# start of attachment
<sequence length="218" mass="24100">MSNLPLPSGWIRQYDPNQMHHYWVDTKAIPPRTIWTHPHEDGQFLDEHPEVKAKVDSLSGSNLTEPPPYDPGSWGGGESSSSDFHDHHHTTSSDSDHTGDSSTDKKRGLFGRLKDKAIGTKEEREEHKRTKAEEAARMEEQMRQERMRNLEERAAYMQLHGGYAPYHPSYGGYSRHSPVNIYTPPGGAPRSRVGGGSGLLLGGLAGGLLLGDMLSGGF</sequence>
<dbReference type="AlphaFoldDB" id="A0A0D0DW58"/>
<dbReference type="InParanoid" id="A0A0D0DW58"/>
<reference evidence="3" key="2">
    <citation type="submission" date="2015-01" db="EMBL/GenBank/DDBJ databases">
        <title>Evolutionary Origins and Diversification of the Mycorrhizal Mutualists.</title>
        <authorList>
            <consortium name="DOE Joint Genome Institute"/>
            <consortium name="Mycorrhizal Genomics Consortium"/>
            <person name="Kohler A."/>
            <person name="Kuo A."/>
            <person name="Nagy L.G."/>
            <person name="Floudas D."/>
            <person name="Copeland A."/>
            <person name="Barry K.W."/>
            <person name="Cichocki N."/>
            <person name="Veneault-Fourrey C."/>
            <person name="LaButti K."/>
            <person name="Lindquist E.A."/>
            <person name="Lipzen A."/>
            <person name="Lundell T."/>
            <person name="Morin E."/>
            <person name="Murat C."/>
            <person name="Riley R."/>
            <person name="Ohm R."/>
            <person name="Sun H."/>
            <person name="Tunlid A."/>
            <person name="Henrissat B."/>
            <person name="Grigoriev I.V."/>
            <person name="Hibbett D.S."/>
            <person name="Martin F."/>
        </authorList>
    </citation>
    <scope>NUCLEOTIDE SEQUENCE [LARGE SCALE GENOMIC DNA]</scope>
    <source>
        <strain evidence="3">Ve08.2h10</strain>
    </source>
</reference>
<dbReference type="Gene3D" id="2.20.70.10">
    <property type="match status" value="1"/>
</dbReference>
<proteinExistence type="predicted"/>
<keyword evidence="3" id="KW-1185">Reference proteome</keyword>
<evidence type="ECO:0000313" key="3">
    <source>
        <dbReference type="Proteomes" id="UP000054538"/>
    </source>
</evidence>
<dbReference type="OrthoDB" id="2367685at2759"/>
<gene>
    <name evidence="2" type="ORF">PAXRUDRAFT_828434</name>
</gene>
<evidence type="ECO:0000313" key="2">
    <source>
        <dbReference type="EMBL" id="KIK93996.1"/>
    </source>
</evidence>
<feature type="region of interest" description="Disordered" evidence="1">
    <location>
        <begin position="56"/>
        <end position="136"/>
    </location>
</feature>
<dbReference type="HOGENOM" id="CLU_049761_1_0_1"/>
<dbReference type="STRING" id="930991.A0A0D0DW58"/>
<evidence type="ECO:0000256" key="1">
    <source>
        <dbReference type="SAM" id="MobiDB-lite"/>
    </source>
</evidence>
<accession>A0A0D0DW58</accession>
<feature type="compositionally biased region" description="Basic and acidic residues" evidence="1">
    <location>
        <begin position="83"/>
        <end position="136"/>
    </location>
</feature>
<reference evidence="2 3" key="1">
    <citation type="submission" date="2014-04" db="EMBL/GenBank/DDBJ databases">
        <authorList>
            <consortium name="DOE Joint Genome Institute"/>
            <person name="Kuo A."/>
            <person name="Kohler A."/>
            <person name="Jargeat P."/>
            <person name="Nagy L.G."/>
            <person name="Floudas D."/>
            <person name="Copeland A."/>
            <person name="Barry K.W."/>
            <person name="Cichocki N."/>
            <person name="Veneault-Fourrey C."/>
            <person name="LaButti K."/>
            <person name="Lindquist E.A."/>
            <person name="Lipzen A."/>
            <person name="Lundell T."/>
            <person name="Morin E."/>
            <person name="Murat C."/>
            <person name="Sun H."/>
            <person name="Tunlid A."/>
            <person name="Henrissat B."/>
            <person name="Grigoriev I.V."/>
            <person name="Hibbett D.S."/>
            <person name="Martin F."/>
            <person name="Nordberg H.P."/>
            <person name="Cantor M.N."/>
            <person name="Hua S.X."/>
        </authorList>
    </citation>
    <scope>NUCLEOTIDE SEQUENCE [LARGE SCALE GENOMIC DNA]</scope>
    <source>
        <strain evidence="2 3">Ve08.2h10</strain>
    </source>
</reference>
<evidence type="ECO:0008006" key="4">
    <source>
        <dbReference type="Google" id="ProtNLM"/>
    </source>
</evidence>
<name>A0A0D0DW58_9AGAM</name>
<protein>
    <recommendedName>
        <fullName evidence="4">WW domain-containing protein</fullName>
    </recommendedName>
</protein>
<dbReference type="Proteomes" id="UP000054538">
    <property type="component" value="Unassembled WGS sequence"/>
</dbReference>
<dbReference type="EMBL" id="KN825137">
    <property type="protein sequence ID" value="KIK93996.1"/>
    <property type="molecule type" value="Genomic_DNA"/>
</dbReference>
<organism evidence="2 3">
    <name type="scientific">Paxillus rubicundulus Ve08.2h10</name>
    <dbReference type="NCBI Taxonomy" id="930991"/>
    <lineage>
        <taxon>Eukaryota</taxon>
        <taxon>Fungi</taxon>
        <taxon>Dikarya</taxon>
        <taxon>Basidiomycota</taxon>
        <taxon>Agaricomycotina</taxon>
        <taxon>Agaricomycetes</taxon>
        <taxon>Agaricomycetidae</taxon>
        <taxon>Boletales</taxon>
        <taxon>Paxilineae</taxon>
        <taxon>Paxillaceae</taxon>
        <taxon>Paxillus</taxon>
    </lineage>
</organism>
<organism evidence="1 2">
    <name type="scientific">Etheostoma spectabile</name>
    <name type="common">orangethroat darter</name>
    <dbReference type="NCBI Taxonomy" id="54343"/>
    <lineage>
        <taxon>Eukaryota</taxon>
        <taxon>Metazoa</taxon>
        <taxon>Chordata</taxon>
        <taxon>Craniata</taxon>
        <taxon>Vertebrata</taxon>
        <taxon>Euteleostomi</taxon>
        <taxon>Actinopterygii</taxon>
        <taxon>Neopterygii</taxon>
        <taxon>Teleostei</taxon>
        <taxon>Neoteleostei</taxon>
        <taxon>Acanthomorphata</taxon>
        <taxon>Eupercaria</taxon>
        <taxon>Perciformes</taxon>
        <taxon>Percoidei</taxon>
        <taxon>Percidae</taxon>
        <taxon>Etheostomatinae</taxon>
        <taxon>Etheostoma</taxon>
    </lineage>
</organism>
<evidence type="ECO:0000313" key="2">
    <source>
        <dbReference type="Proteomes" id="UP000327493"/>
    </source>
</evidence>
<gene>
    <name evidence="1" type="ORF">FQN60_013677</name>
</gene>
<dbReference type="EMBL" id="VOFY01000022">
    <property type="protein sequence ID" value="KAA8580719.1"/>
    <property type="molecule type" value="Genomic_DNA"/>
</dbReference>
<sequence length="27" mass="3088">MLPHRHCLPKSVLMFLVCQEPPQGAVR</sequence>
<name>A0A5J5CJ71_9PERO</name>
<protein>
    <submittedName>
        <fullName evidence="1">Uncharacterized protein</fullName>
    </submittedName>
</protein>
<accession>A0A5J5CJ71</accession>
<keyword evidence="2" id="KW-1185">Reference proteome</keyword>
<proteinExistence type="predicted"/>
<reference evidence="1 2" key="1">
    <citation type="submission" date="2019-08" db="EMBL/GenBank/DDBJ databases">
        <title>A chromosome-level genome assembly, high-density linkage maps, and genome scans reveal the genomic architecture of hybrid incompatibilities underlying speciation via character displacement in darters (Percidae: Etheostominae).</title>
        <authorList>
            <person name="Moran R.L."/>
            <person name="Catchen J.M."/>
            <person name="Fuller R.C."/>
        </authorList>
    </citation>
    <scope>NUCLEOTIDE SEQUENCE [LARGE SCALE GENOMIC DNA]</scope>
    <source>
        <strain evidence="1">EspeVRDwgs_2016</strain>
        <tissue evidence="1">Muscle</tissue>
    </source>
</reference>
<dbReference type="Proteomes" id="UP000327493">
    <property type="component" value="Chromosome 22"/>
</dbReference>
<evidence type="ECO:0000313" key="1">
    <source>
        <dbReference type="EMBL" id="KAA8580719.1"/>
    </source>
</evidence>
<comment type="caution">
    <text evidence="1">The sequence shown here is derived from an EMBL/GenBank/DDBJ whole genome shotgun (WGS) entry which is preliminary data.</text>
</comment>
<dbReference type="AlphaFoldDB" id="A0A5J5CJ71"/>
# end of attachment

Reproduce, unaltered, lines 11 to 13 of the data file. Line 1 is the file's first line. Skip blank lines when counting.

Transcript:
            <person name="Kuo A."/>
            <person name="Nagy L.G."/>
            <person name="Floudas D."/>